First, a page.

Abstract: Elderly have been increasingly targeted as a group to enhance economic development and the tax base in communities. A major factor in their rise in importance is the rapid increase in the number of retired elderly through aging of the U.S. population. While recent literature on elderly migration tends to focus on how elderly migration patterns are influenced by state fiscal variables, the reverse effect from elderly population on fiscal variables is very plausible as shown to be the case for estate, inheritance, and gift taxes by Conway and Rork (2006). In this paper, we reexamine the intergenerational conflict in education financing raised by Poterba (1997) using U.S. state and county level data that allows to analyze how preferences for education might vary across different elderly age groups, which has not been explored before. Moreover, this paper uses a variety of advanced econometric techniques to estimate the impact of elderly population and elderly migration on education spending. Our state and county regression results broadly support the presence of intergenerational conflict in education financing. We also find dramatic age heterogeneity in preferences for education spending among elderly migrants.
    Keywords: Population aging, elderly migration, education spending, intergenerational conflict
    JEL: H75 R23
    Date: 2007–08
  3. By: Catia Batista; Aitor Lacuesta; Pedro C. Vicente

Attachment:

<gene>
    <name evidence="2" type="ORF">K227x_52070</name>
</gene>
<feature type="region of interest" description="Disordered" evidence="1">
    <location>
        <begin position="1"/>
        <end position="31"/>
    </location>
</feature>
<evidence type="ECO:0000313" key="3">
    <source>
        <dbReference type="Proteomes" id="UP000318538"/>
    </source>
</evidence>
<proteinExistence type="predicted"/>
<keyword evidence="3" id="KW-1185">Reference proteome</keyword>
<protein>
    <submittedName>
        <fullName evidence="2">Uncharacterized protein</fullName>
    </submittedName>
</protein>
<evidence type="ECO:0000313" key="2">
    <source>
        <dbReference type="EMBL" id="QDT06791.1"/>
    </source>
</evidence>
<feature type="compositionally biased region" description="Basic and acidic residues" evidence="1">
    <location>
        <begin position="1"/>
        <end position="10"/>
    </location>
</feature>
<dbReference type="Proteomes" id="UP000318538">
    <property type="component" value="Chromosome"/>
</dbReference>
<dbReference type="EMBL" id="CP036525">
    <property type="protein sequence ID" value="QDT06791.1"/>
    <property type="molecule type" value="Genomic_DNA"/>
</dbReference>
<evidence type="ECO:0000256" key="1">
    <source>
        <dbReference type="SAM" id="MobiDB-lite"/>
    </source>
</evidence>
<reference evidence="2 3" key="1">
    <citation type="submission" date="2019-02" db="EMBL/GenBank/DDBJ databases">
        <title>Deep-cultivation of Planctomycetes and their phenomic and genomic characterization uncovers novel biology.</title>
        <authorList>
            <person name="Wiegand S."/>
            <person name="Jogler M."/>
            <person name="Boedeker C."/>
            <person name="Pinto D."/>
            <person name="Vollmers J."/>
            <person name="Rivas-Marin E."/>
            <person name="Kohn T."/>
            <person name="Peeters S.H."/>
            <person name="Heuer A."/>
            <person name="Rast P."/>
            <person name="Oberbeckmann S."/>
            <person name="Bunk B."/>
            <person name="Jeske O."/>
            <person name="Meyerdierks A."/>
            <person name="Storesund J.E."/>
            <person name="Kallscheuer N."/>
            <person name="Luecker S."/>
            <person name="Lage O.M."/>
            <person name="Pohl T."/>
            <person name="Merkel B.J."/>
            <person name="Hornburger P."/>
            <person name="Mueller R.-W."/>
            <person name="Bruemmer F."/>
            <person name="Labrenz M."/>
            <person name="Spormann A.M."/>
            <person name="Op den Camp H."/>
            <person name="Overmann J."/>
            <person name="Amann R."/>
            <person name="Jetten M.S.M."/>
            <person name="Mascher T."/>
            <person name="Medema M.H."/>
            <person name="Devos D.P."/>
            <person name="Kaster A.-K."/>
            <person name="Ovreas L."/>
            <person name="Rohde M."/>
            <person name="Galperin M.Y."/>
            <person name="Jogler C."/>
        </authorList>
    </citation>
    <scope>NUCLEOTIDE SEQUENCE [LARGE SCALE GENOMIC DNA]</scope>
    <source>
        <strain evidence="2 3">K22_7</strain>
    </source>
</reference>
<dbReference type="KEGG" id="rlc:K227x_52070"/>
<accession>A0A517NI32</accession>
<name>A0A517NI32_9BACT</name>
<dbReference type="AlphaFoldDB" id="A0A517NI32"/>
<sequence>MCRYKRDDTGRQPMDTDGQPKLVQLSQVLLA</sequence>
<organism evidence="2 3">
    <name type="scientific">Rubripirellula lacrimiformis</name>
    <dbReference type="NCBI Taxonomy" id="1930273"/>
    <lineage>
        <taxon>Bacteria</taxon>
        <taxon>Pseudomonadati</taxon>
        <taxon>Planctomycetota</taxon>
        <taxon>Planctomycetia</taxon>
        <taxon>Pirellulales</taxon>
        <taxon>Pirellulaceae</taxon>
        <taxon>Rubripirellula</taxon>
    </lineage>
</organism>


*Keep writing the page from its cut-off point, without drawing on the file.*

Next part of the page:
Abstract: Does emigration really drain human capital accumulation in origin countries? This paper explores a unique household survey designed and conducted to answer this specific question for the case of Cape Verde - the sub-Saharan African country with the largest fraction of tertiary-educated population living abroad, despite also having a fast-growing stock of human capital. Unlike previous literature, the ideal characteristics of our tailored survey allow us to explicitly test "brain gain" arguments according to which the possibility of own future emigration positvely contributes to educational attainment in the origin country. In particular, we introduce a new method to estimate this effect by using full histories of current and return migrants (which enable controlling for migrant selection on unobservables), and a new set of exclusion restrictions both at the regional and household levels. Our results are robust to the inclusion of controls for remittances, family disruption, and general equilibrium effects of emigration. In constructing a counterfactual distribution of skills to answer our research question, we combine the survey data with information from censuses of the destination cuntries to account for the characteristics of the labour force that is (permanent and temporarily) lost due to emigration. Our results point to commonly used "brain dran" figures to be significantly exaggerated, whereas there may be substantial "brain gains" from allowing free migration and encouraging return migration.